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Old 11-19-2006, 02:05 PM   #21
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Originally Posted by Michael in FtW
I do not believe that Trans Fat in and of itself is any greater killer than pure saturated fats.
Thanks for starting this thread GI Chef, and thanks for that link to the Harvard site SuzyQ!
Boy was I wrong!!! I was complacent and happy to ride along believing outdated research which had originally shown that trans fat and saturated fat had essentially the same impact on cholesterol levels. And, I was living in a Alice in Wonderland world believing others things that I had always been taught like trans fats are only in hydrogenated fats, and that cholesterol only comes from animal fat sources.

Things I learned from doing a lot of research of newer studies this week:

Plants also produce and contain cholesterol - although significantly lower than animal sources. So low that it's hardly worth mentioning - and so low it doesn't have to be listed on nutritional labels.

Trans fat is not limited to hyrogenated oils - it is also naturally occuring in beef, lamb, goat, and pork fats; and in milk, butter, and cheeses. Although the research didn't mention game animals I would assume it would also include deer, antelope, moose, bear ... any milk producing mammal.

Trans fat is the most insidious fat. Saturated fat raises both the LDL (bad) cholesterol and the good (HDL) cholesterol. Monounsaturated fat raises the good HDL and lowers the bad LDL. Polyunsaturated fats lower both the bad LDL and the good HDL. (The chart on the page SuzyQ provided is wrong about polyunsaturated fats - according to some of the research they quoted in that article - that's Harvard's fault not SuzyQ's). Polyunsaturated fats lower total cholesterol - but the ratio of LDL:HDL does not change, therefore they are both lowered. (ref: American Journal of Clinical Nutrition, Vol 34, 1758-1763)

Now, the following info came from another Harvard HSPH site ... or from one of the research studies referenced. I really wish I had bookmarked the specific site I'm going to reference below...

What makes trans fat the really bad guy? Unlike what was previously thought that it just raised total serium cholesterol (LDL and HDL) like saturated fats - it does somethig different when looking at the affect on the ratio of LDL:HDL. Instead of raising both - it raises the LDL twice as much as saturated fats and lowers the HDL 1/2 the increase of the LDL ... sort of 2:-1 ratio. While this might keep the total cholesterol level equal ... it shifts the balance of good and evil!

U.S. LABELING LAWS: Is it really 0g Trans Fat?

Foods labeled zero trans fat may still contain up to 0.5 grams per serving of trans fat and stil be labeled as 0 trans fat (just as long as it is below 0.5 ... like 0.499999). (ref: HSPH website - I'm too lazy to go find the FDA website citation on labeling requirements which explains the odd "rounding" requirements which allow you to round down, but doesn't require you to round up).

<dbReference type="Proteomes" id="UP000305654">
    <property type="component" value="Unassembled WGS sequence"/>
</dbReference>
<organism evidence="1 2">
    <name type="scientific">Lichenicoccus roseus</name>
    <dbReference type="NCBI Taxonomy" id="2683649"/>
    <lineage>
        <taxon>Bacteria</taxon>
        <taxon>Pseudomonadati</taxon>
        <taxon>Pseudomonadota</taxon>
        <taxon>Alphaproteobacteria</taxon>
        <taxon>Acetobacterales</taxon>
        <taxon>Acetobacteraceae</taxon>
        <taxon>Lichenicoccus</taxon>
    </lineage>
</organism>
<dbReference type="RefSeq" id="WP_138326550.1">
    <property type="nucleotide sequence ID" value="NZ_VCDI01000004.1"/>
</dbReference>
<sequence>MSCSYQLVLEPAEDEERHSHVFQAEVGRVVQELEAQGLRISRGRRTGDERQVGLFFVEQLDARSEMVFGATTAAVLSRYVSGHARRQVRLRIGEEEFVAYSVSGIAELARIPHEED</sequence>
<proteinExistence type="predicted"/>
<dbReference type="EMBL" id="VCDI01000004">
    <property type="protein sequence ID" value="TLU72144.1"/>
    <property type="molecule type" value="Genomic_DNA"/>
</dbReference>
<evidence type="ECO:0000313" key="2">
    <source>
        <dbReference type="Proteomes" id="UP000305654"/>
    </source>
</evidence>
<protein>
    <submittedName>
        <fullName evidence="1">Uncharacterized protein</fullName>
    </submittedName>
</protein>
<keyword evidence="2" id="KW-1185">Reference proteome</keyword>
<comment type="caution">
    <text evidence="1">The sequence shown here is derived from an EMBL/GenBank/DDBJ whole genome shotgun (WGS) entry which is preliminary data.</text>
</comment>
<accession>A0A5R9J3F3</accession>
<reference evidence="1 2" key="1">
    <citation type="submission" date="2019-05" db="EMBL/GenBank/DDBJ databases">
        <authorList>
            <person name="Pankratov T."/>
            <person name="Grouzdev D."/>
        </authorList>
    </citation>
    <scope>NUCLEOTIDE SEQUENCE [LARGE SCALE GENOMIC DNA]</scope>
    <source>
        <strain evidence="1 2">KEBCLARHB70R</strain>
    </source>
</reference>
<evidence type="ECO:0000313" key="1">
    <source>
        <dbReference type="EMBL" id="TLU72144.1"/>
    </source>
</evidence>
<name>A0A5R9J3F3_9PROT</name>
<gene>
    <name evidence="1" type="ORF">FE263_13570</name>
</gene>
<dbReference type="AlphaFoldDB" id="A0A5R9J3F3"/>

So, maybe my gradmother wasn't trying to kill us when she used lard and butter instead of Crisco and margarine to make her pie crusts?
"It ain't what you don't know that gets you in trouble. It's what you know for sure that just ain't so." - Mark Twain
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Old 11-19-2006, 03:24 PM   #22
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So, maybe my gradmother wasn't trying to kill us when she used lard and butter instead of Crisco and margarine to make her pie crusts?

And her crusts probably tasted better witht that combination. I just can't bring myself to buy lard...that word has become almost an epithet, hasn't it? So in lieu I will stick with a combination of butter and the new almost-trans-fat-free Crisco for good flavor and texture.

Thanks so much for all the research, Michael. Much appreciated. When all is said and done, probably the best approach is one of moderation -- and enjoyment!
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Old 11-19-2006, 10:16 PM   #23
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Michael, you've done a lot of research and understand much more than I do. I've tried to find the make up of all the oils, both vegetable and animal, available to us with little success. Without physically going down to the supplier and reading the labels I can find very little. From what I have found Canola seems to have come up the best, followed by peanut oil for heavy duty deep frying.
When taking in to consideration how Canola has been bagged so much by using GM seed etc, they have survived the onslaught.
For my purpose peanut oil is completely out of the question, we have so many people allergic to peanuts that I'd be in court more often than not, and when people found out that I was using it my customer bank would vanish.
I was surprised as to how badly coconut and palm oil fared with saturated fat, I personally like palm oil as it is hardy, tasteless and doesn't adhere to the equipment, it's very fine and drains well.
I can't find anything on lard, animal fat base, and it is the preferred deep frying oil here. I think it has "that" taste that the locals like.
All in all, I guess "in moderation" is the key factor combined with a varied diet.
I remain yours - still completely confused
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Old 12-08-2006, 12:08 PM   #24
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New York has just passed a bill that mandates all of its eateries to get rid of any trans fats to cook food!!

Boston is now in the process of doing the same thing. Other cities and states may follow suit as well.
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